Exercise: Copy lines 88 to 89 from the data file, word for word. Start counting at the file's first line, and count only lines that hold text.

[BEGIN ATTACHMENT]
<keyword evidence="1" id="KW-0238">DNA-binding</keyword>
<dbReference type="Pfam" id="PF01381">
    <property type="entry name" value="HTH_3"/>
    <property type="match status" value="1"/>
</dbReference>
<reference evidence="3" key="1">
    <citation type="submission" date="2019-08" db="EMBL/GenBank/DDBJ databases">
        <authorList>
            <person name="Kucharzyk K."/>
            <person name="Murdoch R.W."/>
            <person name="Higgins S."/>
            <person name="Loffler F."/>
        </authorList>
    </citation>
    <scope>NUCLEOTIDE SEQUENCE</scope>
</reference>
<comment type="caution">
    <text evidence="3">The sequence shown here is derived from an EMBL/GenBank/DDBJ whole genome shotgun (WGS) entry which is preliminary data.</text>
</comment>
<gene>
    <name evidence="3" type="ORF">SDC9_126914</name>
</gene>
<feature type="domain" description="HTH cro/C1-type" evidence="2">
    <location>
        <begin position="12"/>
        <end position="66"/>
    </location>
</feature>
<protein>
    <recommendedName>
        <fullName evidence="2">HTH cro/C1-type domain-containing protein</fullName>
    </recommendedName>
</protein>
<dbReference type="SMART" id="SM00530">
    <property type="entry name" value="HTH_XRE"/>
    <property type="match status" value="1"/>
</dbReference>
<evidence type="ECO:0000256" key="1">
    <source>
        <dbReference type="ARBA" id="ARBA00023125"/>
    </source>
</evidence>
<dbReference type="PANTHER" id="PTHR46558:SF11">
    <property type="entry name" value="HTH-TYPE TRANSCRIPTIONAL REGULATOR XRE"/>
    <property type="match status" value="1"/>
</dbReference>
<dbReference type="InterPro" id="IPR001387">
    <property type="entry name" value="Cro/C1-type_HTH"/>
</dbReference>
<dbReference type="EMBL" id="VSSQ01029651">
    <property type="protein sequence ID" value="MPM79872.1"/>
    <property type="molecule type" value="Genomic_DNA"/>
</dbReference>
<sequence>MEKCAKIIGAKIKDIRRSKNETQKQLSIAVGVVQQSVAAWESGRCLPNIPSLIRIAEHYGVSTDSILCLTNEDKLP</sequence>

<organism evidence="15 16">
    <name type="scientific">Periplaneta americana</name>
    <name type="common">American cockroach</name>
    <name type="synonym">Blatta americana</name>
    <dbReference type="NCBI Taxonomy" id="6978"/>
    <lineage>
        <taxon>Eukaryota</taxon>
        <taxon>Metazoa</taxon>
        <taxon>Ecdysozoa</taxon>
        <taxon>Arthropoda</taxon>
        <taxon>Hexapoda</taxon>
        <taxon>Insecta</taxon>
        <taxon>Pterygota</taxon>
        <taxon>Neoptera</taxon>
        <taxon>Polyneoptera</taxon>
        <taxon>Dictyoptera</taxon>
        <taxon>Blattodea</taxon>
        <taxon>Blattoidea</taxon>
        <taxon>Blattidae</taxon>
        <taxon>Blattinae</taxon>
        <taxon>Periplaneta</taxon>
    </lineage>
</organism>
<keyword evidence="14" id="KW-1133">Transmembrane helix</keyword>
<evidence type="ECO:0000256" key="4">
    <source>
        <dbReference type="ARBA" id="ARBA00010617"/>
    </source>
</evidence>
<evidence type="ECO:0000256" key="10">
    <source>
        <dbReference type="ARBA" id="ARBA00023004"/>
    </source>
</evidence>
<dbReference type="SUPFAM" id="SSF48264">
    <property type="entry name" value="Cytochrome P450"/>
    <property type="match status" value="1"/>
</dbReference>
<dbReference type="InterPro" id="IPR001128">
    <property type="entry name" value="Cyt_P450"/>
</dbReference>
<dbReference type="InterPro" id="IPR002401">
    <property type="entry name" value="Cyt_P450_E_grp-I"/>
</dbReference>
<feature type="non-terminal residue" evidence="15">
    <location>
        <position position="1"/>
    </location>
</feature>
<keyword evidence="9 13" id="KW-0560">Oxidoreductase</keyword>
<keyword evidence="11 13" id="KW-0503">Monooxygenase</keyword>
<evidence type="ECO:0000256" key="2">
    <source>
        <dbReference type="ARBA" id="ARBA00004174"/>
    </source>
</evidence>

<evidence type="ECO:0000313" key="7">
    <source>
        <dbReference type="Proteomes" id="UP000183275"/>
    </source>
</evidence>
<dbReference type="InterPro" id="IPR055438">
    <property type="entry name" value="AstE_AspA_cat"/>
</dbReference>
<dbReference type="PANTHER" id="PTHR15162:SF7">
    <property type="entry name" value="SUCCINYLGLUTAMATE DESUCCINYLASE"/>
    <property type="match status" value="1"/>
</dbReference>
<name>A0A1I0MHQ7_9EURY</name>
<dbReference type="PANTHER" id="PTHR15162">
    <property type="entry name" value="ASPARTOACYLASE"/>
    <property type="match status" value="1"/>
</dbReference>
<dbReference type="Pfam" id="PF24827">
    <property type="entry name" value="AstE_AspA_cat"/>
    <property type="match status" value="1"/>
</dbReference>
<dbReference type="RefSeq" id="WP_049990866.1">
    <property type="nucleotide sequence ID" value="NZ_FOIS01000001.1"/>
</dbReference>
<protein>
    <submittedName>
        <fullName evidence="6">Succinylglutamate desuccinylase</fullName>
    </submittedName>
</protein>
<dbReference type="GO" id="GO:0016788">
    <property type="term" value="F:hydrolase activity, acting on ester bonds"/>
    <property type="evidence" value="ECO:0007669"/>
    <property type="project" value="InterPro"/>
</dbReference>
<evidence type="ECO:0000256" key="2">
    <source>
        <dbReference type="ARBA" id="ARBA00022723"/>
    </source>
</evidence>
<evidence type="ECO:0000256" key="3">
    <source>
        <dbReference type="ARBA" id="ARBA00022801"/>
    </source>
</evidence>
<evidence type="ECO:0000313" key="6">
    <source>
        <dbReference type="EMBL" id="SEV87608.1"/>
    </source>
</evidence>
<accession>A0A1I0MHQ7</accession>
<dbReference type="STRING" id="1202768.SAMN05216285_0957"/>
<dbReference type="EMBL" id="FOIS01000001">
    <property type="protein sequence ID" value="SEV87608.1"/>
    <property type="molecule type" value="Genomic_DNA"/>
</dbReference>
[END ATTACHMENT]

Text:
</evidence>
<dbReference type="SUPFAM" id="SSF48264">